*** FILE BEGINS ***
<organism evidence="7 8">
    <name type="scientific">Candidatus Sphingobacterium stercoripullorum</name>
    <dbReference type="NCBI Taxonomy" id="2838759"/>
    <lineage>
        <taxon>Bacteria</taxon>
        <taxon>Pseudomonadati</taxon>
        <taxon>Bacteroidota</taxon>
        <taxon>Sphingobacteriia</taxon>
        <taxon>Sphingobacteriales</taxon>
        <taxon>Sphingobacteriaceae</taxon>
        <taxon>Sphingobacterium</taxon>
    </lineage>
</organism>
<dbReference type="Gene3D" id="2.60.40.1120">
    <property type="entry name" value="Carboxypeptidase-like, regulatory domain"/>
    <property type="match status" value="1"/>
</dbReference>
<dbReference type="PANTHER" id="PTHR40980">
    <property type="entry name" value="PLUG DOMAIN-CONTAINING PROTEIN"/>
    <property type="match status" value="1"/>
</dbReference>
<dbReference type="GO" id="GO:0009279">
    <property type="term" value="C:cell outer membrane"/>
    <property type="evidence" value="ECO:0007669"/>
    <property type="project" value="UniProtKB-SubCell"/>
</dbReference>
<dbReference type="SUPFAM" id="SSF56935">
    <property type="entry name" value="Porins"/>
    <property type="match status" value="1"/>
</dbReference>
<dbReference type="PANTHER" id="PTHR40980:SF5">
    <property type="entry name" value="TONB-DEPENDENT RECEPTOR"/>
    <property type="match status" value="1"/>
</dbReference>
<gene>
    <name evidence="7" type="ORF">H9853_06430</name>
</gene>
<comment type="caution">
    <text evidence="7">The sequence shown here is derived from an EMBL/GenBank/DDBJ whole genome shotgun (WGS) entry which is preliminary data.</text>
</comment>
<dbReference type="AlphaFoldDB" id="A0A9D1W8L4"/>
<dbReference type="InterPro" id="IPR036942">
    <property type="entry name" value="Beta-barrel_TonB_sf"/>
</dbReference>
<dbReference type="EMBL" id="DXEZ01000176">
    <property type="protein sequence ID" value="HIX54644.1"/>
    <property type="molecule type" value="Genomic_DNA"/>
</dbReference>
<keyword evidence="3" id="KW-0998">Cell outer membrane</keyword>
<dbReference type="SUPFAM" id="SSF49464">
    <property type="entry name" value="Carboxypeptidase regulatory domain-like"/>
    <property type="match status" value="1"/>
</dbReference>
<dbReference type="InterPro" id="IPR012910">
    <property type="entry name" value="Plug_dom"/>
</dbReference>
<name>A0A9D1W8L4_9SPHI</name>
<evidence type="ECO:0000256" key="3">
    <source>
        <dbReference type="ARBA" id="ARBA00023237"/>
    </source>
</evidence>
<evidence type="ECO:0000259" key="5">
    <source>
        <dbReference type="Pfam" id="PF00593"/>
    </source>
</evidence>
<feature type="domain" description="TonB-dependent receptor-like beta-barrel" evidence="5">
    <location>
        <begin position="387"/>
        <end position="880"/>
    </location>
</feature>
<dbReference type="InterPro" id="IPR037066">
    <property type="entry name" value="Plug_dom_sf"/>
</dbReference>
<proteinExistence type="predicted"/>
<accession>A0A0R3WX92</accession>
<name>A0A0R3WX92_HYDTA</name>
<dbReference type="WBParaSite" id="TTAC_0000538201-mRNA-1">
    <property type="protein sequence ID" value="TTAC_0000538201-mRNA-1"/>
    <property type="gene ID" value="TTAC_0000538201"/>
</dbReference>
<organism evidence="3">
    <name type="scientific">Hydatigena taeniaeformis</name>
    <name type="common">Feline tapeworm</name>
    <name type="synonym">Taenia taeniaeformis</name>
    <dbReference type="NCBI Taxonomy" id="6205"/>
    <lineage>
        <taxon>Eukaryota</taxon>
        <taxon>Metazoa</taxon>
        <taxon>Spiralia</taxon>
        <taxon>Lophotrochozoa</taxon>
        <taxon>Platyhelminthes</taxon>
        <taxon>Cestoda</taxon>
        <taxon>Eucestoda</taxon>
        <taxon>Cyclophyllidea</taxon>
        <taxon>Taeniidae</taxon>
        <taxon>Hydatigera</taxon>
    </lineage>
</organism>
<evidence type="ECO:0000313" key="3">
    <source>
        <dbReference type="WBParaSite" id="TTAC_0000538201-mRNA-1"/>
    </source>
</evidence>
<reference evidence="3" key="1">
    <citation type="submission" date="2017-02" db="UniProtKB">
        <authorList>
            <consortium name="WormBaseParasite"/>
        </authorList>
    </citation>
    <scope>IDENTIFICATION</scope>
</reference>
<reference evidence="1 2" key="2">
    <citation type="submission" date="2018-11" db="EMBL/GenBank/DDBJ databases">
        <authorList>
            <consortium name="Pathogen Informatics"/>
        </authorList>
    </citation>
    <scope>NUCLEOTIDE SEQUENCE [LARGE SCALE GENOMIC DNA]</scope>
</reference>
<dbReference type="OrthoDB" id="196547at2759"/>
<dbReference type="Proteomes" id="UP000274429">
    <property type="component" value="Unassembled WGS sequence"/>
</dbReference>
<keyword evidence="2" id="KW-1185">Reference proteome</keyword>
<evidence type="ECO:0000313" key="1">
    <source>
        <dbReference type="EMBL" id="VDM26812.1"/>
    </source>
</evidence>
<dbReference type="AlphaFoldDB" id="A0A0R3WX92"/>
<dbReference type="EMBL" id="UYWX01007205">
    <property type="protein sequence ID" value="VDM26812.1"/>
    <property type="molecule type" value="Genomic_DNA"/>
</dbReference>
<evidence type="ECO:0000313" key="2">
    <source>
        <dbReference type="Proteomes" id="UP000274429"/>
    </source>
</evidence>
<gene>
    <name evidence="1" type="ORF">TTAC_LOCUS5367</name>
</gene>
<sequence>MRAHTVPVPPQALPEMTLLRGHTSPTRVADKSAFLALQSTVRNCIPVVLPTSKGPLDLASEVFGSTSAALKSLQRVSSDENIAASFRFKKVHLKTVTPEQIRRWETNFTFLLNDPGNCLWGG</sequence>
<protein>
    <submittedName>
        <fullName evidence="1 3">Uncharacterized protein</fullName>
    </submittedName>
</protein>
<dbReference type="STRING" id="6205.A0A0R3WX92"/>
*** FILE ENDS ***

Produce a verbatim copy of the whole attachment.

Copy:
<organism evidence="7 8">
    <name type="scientific">Candidatus Sphingobacterium stercoripullorum</name>
    <dbReference type="NCBI Taxonomy" id="2838759"/>
    <lineage>
        <taxon>Bacteria</taxon>
        <taxon>Pseudomonadati</taxon>
        <taxon>Bacteroidota</taxon>
        <taxon>Sphingobacteriia</taxon>
        <taxon>Sphingobacteriales</taxon>
        <taxon>Sphingobacteriaceae</taxon>
        <taxon>Sphingobacterium</taxon>
    </lineage>
</organism>
<dbReference type="Gene3D" id="2.60.40.1120">
    <property type="entry name" value="Carboxypeptidase-like, regulatory domain"/>
    <property type="match status" value="1"/>
</dbReference>
<dbReference type="PANTHER" id="PTHR40980">
    <property type="entry name" value="PLUG DOMAIN-CONTAINING PROTEIN"/>
    <property type="match status" value="1"/>
</dbReference>
<dbReference type="GO" id="GO:0009279">
    <property type="term" value="C:cell outer membrane"/>
    <property type="evidence" value="ECO:0007669"/>
    <property type="project" value="UniProtKB-SubCell"/>
</dbReference>
<dbReference type="SUPFAM" id="SSF56935">
    <property type="entry name" value="Porins"/>
    <property type="match status" value="1"/>
</dbReference>
<dbReference type="PANTHER" id="PTHR40980:SF5">
    <property type="entry name" value="TONB-DEPENDENT RECEPTOR"/>
    <property type="match status" value="1"/>
</dbReference>
<gene>
    <name evidence="7" type="ORF">H9853_06430</name>
</gene>
<comment type="caution">
    <text evidence="7">The sequence shown here is derived from an EMBL/GenBank/DDBJ whole genome shotgun (WGS) entry which is preliminary data.</text>
</comment>
<dbReference type="AlphaFoldDB" id="A0A9D1W8L4"/>
<dbReference type="InterPro" id="IPR036942">
    <property type="entry name" value="Beta-barrel_TonB_sf"/>
</dbReference>
<dbReference type="EMBL" id="DXEZ01000176">
    <property type="protein sequence ID" value="HIX54644.1"/>
    <property type="molecule type" value="Genomic_DNA"/>
</dbReference>
<keyword evidence="3" id="KW-0998">Cell outer membrane</keyword>
<dbReference type="SUPFAM" id="SSF49464">
    <property type="entry name" value="Carboxypeptidase regulatory domain-like"/>
    <property type="match status" value="1"/>
</dbReference>
<dbReference type="InterPro" id="IPR012910">
    <property type="entry name" value="Plug_dom"/>
</dbReference>
<name>A0A9D1W8L4_9SPHI</name>
<evidence type="ECO:0000256" key="3">
    <source>
        <dbReference type="ARBA" id="ARBA00023237"/>
    </source>
</evidence>
<evidence type="ECO:0000259" key="5">
    <source>
        <dbReference type="Pfam" id="PF00593"/>
    </source>
</evidence>
<feature type="domain" description="TonB-dependent receptor-like beta-barrel" evidence="5">
    <location>
        <begin position="387"/>
        <end position="880"/>
    </location>
</feature>
<dbReference type="InterPro" id="IPR037066">
    <property type="entry name" value="Plug_dom_sf"/>
</dbReference>
<proteinExistence type="predicted"/>
<accession>A0A0R3WX92</accession>
<name>A0A0R3WX92_HYDTA</name>
<dbReference type="WBParaSite" id="TTAC_0000538201-mRNA-1">
    <property type="protein sequence ID" value="TTAC_0000538201-mRNA-1"/>
    <property type="gene ID" value="TTAC_0000538201"/>
</dbReference>
<organism evidence="3">
    <name type="scientific">Hydatigena taeniaeformis</name>
    <name type="common">Feline tapeworm</name>
    <name type="synonym">Taenia taeniaeformis</name>
    <dbReference type="NCBI Taxonomy" id="6205"/>
    <lineage>
        <taxon>Eukaryota</taxon>
        <taxon>Metazoa</taxon>
        <taxon>Spiralia</taxon>
        <taxon>Lophotrochozoa</taxon>
        <taxon>Platyhelminthes</taxon>
        <taxon>Cestoda</taxon>
        <taxon>Eucestoda</taxon>
        <taxon>Cyclophyllidea</taxon>
        <taxon>Taeniidae</taxon>
        <taxon>Hydatigera</taxon>
    </lineage>
</organism>
<evidence type="ECO:0000313" key="3">
    <source>
        <dbReference type="WBParaSite" id="TTAC_0000538201-mRNA-1"/>
    </source>
</evidence>
<reference evidence="3" key="1">
    <citation type="submission" date="2017-02" db="UniProtKB">
        <authorList>
            <consortium name="WormBaseParasite"/>
        </authorList>
    </citation>
    <scope>IDENTIFICATION</scope>
</reference>
<reference evidence="1 2" key="2">
    <citation type="submission" date="2018-11" db="EMBL/GenBank/DDBJ databases">
        <authorList>
            <consortium name="Pathogen Informatics"/>
        </authorList>
    </citation>
    <scope>NUCLEOTIDE SEQUENCE [LARGE SCALE GENOMIC DNA]</scope>
</reference>
<dbReference type="OrthoDB" id="196547at2759"/>
<dbReference type="Proteomes" id="UP000274429">
    <property type="component" value="Unassembled WGS sequence"/>
</dbReference>
<keyword evidence="2" id="KW-1185">Reference proteome</keyword>
<evidence type="ECO:0000313" key="1">
    <source>
        <dbReference type="EMBL" id="VDM26812.1"/>
    </source>
</evidence>
<dbReference type="AlphaFoldDB" id="A0A0R3WX92"/>
<dbReference type="EMBL" id="UYWX01007205">
    <property type="protein sequence ID" value="VDM26812.1"/>
    <property type="molecule type" value="Genomic_DNA"/>
</dbReference>
<evidence type="ECO:0000313" key="2">
    <source>
        <dbReference type="Proteomes" id="UP000274429"/>
    </source>
</evidence>
<gene>
    <name evidence="1" type="ORF">TTAC_LOCUS5367</name>
</gene>
<sequence>MRAHTVPVPPQALPEMTLLRGHTSPTRVADKSAFLALQSTVRNCIPVVLPTSKGPLDLASEVFGSTSAALKSLQRVSSDENIAASFRFKKVHLKTVTPEQIRRWETNFTFLLNDPGNCLWGG</sequence>
<protein>
    <submittedName>
        <fullName evidence="1 3">Uncharacterized protein</fullName>
    </submittedName>
</protein>
<dbReference type="STRING" id="6205.A0A0R3WX92"/>